SPECIAL REPORT / In recent years, the EU has suffered from unsustainably high rates of youth unemployment. A research project now aims to explore the consequences for those affected and for society at large.
Unemployment rates for young people aged 18-25 are generally much higher across European countries, ofentimes more than double the unemployment rate.
Youth unemployment can have many negative personal consequences for the individual, in terms of both material and mental wellbeing.
Before the economic crisis, in the first quarter of 2008, the youth unemployment rate in the EU’s 28 member states was already, reaching 15.2%.
But the economic crisis severely hit the young. Though youth unemployment rates have finally begun to decline in the EU – from 21.8% in 2014 to 20.4% in July – some countries still suffer from unsustainably high rates of youth joblessness.
Greece is the hardest hit, according to Eurostat, with 51.8% youth unemployment in May 2015. It is followed by Spain (48.6%), Croatia (43.1%), and Italy (40.5%).
This is in sharp contrast to the countries with the lowest rates: Germany (7.0%), Malta (8.7%) and Estonia (9.5%).
A research project called Strategic Transitions for Youth Labour in Europe, or STYLE, aims to provide a comprehensive understanding of the causes of very high unemployment among young people.
The researchers behind the project, who come from universities all across Europe, also want to assess the effectiveness of labour market policies designed to mitigate this phenomenon.
Some of the areas related to youth unemployment that it hopes to explore are over-education, skills incommensurability, and self-employment. The research indicates that there is no single factor contributing to youth unemployement in EU member states. Each situation has its own challenges.
While, for example peripheral countries such as Ireland, Spain and Greece have many over-qualified young people, Eastern European countries struggle with their labour markets being less ‘dynamic’.
Being unemployed as a young person can have many negative consequences for the individual, including later in life. Research has indicated that youth unemployment is likely to have a long-term impact on the individual’s life related to lower pay, higher unemployment and reduced life expectancy.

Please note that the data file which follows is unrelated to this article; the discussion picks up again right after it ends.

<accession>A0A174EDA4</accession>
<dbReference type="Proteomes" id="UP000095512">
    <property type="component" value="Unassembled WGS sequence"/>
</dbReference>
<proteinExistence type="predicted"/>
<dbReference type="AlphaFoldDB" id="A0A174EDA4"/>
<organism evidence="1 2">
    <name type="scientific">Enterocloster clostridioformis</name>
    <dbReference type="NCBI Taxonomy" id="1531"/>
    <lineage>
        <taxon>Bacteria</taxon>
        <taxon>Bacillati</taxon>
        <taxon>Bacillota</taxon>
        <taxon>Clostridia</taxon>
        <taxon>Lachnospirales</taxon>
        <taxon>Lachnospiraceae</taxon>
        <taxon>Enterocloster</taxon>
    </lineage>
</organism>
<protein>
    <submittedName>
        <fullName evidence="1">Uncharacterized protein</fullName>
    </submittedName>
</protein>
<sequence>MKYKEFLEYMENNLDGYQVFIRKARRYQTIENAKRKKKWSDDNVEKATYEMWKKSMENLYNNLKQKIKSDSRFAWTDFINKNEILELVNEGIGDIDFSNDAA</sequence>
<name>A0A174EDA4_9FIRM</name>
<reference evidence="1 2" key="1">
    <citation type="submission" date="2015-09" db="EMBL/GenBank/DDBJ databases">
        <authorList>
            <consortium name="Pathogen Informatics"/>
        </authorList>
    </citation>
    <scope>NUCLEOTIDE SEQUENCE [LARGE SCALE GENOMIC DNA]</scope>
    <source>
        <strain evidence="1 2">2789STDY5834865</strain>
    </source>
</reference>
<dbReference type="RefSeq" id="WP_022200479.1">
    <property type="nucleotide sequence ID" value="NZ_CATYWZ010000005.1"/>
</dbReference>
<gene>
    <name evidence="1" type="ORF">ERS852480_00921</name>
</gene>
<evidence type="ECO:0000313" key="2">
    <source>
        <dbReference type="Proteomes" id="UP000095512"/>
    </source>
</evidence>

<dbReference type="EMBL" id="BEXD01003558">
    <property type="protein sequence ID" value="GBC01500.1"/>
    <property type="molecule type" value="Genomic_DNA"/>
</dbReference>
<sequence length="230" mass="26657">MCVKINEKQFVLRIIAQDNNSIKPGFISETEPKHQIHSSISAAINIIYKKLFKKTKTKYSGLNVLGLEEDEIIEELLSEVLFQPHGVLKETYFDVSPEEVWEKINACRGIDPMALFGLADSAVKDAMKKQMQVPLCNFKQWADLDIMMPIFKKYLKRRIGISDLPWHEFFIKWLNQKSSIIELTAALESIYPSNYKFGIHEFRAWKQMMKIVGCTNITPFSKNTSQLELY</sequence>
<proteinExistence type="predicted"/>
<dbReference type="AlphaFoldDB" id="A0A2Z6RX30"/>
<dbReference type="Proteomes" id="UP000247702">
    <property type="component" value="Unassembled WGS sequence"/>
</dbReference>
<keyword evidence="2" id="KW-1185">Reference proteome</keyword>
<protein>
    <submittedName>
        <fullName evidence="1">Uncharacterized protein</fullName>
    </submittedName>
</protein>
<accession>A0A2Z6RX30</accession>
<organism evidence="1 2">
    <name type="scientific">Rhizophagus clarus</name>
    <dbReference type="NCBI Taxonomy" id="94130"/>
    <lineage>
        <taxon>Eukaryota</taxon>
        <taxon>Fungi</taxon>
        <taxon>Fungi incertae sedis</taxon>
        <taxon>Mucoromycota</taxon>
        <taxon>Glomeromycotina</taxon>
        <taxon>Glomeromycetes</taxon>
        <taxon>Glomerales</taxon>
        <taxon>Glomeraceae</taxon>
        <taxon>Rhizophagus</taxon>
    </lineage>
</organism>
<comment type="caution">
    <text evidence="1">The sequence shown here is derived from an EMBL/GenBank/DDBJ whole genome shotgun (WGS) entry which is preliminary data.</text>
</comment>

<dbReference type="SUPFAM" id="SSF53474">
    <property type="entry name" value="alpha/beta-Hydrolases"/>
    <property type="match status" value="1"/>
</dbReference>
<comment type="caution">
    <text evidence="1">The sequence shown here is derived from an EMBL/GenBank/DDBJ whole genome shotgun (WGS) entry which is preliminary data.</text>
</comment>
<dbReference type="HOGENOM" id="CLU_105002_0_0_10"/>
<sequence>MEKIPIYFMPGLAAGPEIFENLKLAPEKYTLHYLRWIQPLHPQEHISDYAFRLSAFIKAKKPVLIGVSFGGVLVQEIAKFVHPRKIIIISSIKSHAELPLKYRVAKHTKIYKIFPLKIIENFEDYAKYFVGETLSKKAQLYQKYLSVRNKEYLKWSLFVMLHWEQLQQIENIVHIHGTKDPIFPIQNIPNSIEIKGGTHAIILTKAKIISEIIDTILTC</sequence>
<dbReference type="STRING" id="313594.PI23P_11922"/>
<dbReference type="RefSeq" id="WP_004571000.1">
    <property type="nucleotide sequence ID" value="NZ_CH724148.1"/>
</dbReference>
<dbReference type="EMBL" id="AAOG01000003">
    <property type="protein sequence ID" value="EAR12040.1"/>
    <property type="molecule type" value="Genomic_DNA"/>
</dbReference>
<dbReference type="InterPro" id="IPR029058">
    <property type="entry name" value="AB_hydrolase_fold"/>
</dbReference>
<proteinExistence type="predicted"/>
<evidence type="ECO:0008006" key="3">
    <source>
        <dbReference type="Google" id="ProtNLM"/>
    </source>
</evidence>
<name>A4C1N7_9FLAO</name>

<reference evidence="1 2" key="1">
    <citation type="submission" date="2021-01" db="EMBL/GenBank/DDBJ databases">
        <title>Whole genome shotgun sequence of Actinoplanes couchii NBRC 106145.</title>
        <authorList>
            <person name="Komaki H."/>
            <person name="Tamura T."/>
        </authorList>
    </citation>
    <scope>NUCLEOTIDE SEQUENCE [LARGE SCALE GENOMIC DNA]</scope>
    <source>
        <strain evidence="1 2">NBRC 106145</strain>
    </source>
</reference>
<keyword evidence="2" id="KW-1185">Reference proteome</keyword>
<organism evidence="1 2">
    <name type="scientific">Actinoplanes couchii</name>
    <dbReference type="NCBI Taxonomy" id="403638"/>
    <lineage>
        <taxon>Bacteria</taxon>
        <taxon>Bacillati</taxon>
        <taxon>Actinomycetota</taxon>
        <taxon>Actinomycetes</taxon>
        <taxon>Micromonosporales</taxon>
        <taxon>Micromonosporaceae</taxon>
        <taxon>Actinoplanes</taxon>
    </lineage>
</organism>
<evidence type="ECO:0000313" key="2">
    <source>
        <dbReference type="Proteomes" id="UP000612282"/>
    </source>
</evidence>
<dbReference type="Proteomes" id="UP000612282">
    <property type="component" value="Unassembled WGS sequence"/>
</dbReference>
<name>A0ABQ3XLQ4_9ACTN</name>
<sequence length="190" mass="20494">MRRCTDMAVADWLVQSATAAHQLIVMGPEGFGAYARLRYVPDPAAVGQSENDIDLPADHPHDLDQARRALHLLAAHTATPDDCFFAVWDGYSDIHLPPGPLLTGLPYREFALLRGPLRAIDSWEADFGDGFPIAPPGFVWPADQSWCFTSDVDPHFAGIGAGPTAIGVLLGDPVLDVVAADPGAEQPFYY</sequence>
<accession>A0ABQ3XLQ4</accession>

“The evidence of being unemployed when young, especially for longer periods, having scarring effects on future pay and employment prospects seems strong,” Ronald McQuaid, a professor of Work and Employment at the University of Stirling, wrote in a blog post.
“There is also considerable evidence that it may influence health and wellbeing, including psychiatric illness during young adulthood and psychological health and an increased likelihood of smoking as well as lower general satisfaction with life.”
McQuaid said that employers may consider periods of unemployment on someone’s CV to be a negative signal, for example, signalling perceived low productivity. This could increase the likelihood of a person not being hired, or being offered only a lower level job.
Unemployment at the start of a career may lead to having lower skills, McQuaid continued, or to a general loss of confidence.
Member states to do the work
The European Commission has recognised the damaging consequences of youth unemployment, with Commission President Jean-Claude Juncker making the issue one of the most important ones to tackle during his first term in office.
As he came into office in 2014, Juncker compared youth unemployment to having a 29th EU member state made up of unemployed young people. He promised that a significant part of his proposed Investment Plan for Europe would be targeted at tackling the issue.
Other initiatives were launched beforehand. During a summit in February 2013, EU heads of state and government set up a €6 billion Youth Employment Initiative (YEI) – a fund made available for the regions in the EU with the highest number of youth joblessness.
Another €2 billion were given to the fund four months later, at another summit, with the bulk available over a two-year period, starting in 2014, and the rest over the full seven years of the next EU budget.
EU countries also signed up to a proposed “Youth Guarantee” aimed at providing young people under 25 with a quality job offer, an apprenticeship or training within four months of leaving school or losing a job.
In February, Marianne Thyssen, the Commissioner for Employment, Social Affairs, Skills and Labour Mobility, proposed unlocking €1 billion from the YEI and increase the pre-financing rate by up to 30 times for eligible member states in order to boost youth employment.
EU countries with the highest rates of youth unemployment now have to do their part and implement the Youth Guarantee scheme.
Allan Päll, the Secretary General of the European Youth Forum, told EurActiv that the labour market activation policies, such as promoted those by the Youth Guarantee, are vital.
“Member states still need to step up efforts to properly implement the youth guarantee by providing adequate funding for public employment services and by also targeting young people in more vulnerable situations far from the labour market,” Päll said.
Between 2007 and 2013, youth unemployment reached record highs across Europe, dramatically increasing from 15.7% to 23.4%, according to Eurostat.
EU heads of state and government agreed in February 2013 to launch a €6 billion Youth Employment Initiative (YEI) to get more young people into work. EU heads of state and government agreed in February 2013 to launch a €6 billion Youth Employment Initiative (YEI) to get more young people into work.
Greece, Spain and Italy will receive the biggest share of the YEI, with €3.4 billion in assistance.
London School of Economics and Political Science: Youth unemployment produces multiple scarring effects